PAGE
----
We leave processes such as timetabling, workload planning and review meetings until the last minute, despite frequently telling our students how important it is to keep on top of things. We keep programmes exactly the same as they have been for the past five years despite student feedback suggesting some tweaks may be in order, and then feel put out and hard done by when the same responses come the following year and student performance is worse.

We put off updating our lecture material or changing the way we deliver it, and then wonder why the class is half-empty by week three. We set enormous exams with long essays at every level, then complain that we have so much marking to do and that what students have written is subpar. And we provide lacklustre feedback on coursework because there was no time to give more, owing to the size and number of submissions and the rapidly approaching marking deadline, and then we lament the lack of improvement on the next assignment.

Simply put, there comes a point where our reluctance to make changes because of the time it takes to do so results in a perpetuation of having no time, because we are clinging on to the things that need changing in order to meet the expectations our students have of us, and that employment will have of them. Surely as this difficulty to maintain standards and meet evolving expectations repeats itself year after year, we should consider perhaps trying something new on the off chance it works better than the approach we’ve relied on for so long?

Maybe we need, on occasion, to work better not harder, if only to claw back some of that time on the weekend we lost to all the things we didn’t have the time to do during the week when we were actually being paid to do them.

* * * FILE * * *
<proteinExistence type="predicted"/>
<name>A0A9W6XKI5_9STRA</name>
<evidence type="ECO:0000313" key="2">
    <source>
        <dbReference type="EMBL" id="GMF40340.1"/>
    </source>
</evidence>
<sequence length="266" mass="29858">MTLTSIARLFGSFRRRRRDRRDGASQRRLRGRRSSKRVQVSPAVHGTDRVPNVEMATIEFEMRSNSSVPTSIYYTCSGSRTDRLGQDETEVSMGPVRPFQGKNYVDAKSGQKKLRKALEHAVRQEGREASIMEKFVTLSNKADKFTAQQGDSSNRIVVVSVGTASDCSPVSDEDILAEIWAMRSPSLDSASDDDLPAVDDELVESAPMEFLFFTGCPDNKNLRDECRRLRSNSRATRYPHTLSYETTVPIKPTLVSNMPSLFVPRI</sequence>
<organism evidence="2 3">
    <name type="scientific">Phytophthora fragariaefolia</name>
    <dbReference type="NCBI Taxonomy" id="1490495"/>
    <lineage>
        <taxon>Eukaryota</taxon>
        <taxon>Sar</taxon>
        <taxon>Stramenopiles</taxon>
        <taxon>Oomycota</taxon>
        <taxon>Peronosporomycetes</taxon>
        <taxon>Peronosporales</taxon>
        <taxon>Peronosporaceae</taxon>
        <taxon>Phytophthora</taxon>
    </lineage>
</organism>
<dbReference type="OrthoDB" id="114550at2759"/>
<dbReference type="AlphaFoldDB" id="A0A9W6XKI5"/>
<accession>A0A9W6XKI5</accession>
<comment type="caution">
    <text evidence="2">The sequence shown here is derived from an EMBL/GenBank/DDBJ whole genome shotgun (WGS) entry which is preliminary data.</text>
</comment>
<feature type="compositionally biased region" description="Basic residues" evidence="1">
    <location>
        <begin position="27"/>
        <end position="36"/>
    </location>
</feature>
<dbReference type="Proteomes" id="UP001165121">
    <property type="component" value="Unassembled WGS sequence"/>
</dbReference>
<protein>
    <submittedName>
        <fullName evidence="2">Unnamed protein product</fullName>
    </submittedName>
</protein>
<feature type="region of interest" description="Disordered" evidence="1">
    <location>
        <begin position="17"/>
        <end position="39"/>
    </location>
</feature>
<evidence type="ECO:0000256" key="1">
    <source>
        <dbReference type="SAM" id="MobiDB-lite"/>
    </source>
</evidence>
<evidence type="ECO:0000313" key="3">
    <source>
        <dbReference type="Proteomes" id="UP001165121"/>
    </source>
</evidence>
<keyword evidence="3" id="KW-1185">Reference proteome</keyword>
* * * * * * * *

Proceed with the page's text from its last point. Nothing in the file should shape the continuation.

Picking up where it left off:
Read next: Academics work two days a week unpaid 

As important as it is to encourage students to adapt to higher education and change their attitude to study by coming to university to learn and not simply to get a degree, we must also be mindful of our own resistance to adapting to an ever-changing field of play. There are a whole host of different ways of going about even the simplest of tasks that eat up our time in and among the fun parts of the job. We just have to be brave, take a leaf out of our own books of “wisdom for students”, and take the time to try something different and adapt ourselves to a new breed of learners.

You never know – maybe that idea you’ve toyed with trying but were too afraid to test out because it’s “not the way we’ve always done it” might just save you a headache later on and make your students better learners and colleagues happier bunnies.

But you won’t know until you try…

Chris Moore is senior lecturer in anatomy at the University of the West of England.

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Print headline: Don’t let your students down by refusing to update your work

Reader's comments (7)

I don't know where you're working, but I don't have ANY colleagues like that. Everyone around me is working hard to keep students engaged, update lectures, keep on top of research, fill in endless 'monitoring forms'; going to numerous workshops on how to use the VLE in a more exciting way (all of which really means create an online version of the class you're already doing live). We're worrying about how our NSS numbers come out, about REF 2020, about university leagues tables...I don't see anyone sitting around saying 'the way we've always done it...' But I DO wish the universities themselves would do that. They used to just hire people they trusted and let them get on with the work. That doesn't happen anymore. They endlessly monitor every move, every peice of research, every student experience, every module questionnaire, etc. The implication in this article that lecturers are lazy and unwilling to work hard to motivate their students is pretty insulting from my point of view, and certainly doesn't fairly reflect what I see happening around me every day.